ImageShack is one of the popular image hosting websites on the Internet. The service has been around for a long time and open to users from all over the world ever since it was created. Up until February of 2011 everyone was able to embed images on their own website. Visitors were able to view those images, regardless of the country they came from. This changed on February 23 when ImageShack began to enforce a new policy that separated users from "first world" countries from the rest. The change however did affect all users of the service, either directly or indirectly.
The policy changed to whom images are displayed on third party websites. Users from the US and Europe were able to see ImageShack images that were embedded on third party websites.
Users from other countries however could not see the ImageShack images anymore on those website. They would see a dummy image instead that informed them about the change with the sentence: "your country can only view this image by logging into ImageShack". To make matters worse, some webmasters noticed that the images they had embedded on their websites were replaced as well with another dummy stating "Unregistered domain. Go to http://imageshack.us to register". And this change affected users from all countries.
These are two related issues. It appears that ImageShack is checking the IP address of every user who is requesting an image that is hosted on their site. If the IP lookup reveals that the user is not coming from a country in the whitelist, the dummy image with the log in to view the image is displayed.
Webmasters who have been using ImageShack to directly embed images on their websites that they have uploaded to the image hosting site will see a slightly different version of the frog in ice.
This basically means that ImageShack performs two checks: They check the user's IP to see if the country is in the whitelist, and they check if the website the image is embedded on is registered.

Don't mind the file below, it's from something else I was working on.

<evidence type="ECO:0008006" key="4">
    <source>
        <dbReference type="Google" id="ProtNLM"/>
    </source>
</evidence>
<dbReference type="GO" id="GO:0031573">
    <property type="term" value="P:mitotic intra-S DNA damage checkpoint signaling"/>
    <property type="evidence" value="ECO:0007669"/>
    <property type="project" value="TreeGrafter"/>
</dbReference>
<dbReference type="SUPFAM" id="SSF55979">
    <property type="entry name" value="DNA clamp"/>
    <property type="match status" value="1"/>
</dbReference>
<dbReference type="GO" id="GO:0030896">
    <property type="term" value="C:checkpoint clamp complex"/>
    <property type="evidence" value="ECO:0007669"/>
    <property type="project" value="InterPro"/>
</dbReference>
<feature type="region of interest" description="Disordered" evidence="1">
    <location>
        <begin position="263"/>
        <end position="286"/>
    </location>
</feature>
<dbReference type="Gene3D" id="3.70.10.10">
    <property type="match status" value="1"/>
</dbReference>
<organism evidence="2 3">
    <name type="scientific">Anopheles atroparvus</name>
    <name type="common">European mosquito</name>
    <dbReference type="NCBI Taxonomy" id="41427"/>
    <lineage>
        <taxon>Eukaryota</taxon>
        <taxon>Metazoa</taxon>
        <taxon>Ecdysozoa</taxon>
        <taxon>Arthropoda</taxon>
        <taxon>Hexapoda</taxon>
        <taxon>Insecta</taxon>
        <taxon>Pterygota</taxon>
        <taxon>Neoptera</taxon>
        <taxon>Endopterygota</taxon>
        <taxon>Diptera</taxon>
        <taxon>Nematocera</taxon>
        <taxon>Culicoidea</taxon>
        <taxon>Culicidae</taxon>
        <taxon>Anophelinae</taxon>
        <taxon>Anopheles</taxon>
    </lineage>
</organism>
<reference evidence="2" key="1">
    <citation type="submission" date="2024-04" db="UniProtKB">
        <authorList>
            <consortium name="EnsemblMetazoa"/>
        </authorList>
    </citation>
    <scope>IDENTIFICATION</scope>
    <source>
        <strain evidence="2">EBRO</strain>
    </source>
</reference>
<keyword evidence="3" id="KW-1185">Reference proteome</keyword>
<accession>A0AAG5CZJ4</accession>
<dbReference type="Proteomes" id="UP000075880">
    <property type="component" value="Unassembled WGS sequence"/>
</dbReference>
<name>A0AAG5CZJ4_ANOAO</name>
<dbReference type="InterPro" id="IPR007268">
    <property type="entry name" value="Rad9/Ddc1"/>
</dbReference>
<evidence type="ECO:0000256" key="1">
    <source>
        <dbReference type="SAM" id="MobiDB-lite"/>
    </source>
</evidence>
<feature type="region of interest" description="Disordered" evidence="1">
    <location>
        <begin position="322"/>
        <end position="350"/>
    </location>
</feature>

ImageShack displays solutions to resolve both situations on the dummy images. Users from blacklisted countries need to register, log in and stay logged in to view images on third party websites.
Webmasters are asked to register their domain so that the replacement image is removed and the "real" images are shown on the website again. The Imageshack homepage does not link directly to the domain registration form, nor does it reveal any information about the process. The Faq and Blog do not reveal information either.
Webmasters need to visit this page to register their domains with ImageShack.
Regular users need to visit the ImageShack sign up page instead to register an account with the image hosting site.
Webmasters have only two choices. They can register their domain name, which they should do anyway to display the images again on their website. They then have the option to use another image hosting service for future images, preferably one that is more reliable and communicative when it comes to changes that impact embedding images on third party websites.
Another option would be to move the ImageShack images to another hosting service. This option may not be practical depending on the amount of images and pages of the website. A user with 100 pages and 10 images on each would have to upload 1000 images and change the embed code on all images.
A viable hosting alternative that webmasters may want to take a look at is the image hosting service TinyPic.
Regular Internet users from blocked countries can alternatively use a web proxy, virtual private network or other tool to hide their original country so that they can view the embedded Imageshack images directly without having to register and stay logged in. Check out or web proxy listing for a start.
Why did ImageShack make the change? (Please note that this is all theory, the company has not made an official statement as far as I know)
Bandwidth could be a core reason, or more precisely the bandwidth to ad revenue ratio. Ad revenue is highest for users from the US, Canada, UK, Europe (west) and some other countries. Maybe they have found out that it is not cost-effective to display images to users from other countries. Many factors do play a role here though that they would have to add to the calculation. Just look at the bandwidth consumption vs. the ad revenue would not be enough. Indirect factors, e.g. how many visitors from whitelisted countries view images on unregistered domains or the mouth to mouth advertising come to mind.
It could also be that ImageShack tries to grow their registered user base and domains that they serve, for instance to show growth and make the company more attractive to potential advertisers and buyers.
But this is all speculation on my part. The fact that stands is that ImageShack has made a change to their site that affects many users and webmasters. To make things worse, the company failed to communicate that change to their user base.
Then again, it is their good right to make changes to their service, even if it alienates a large part of their user base.
Have you been affected by the change? What were your consequences?Advertisement
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Ghacks is a technology news blog that was founded in 2005 by Martin Brinkmann. It has since then become one of the most popular tech news sites on the Internet with five authors and regular contributions from freelance writers.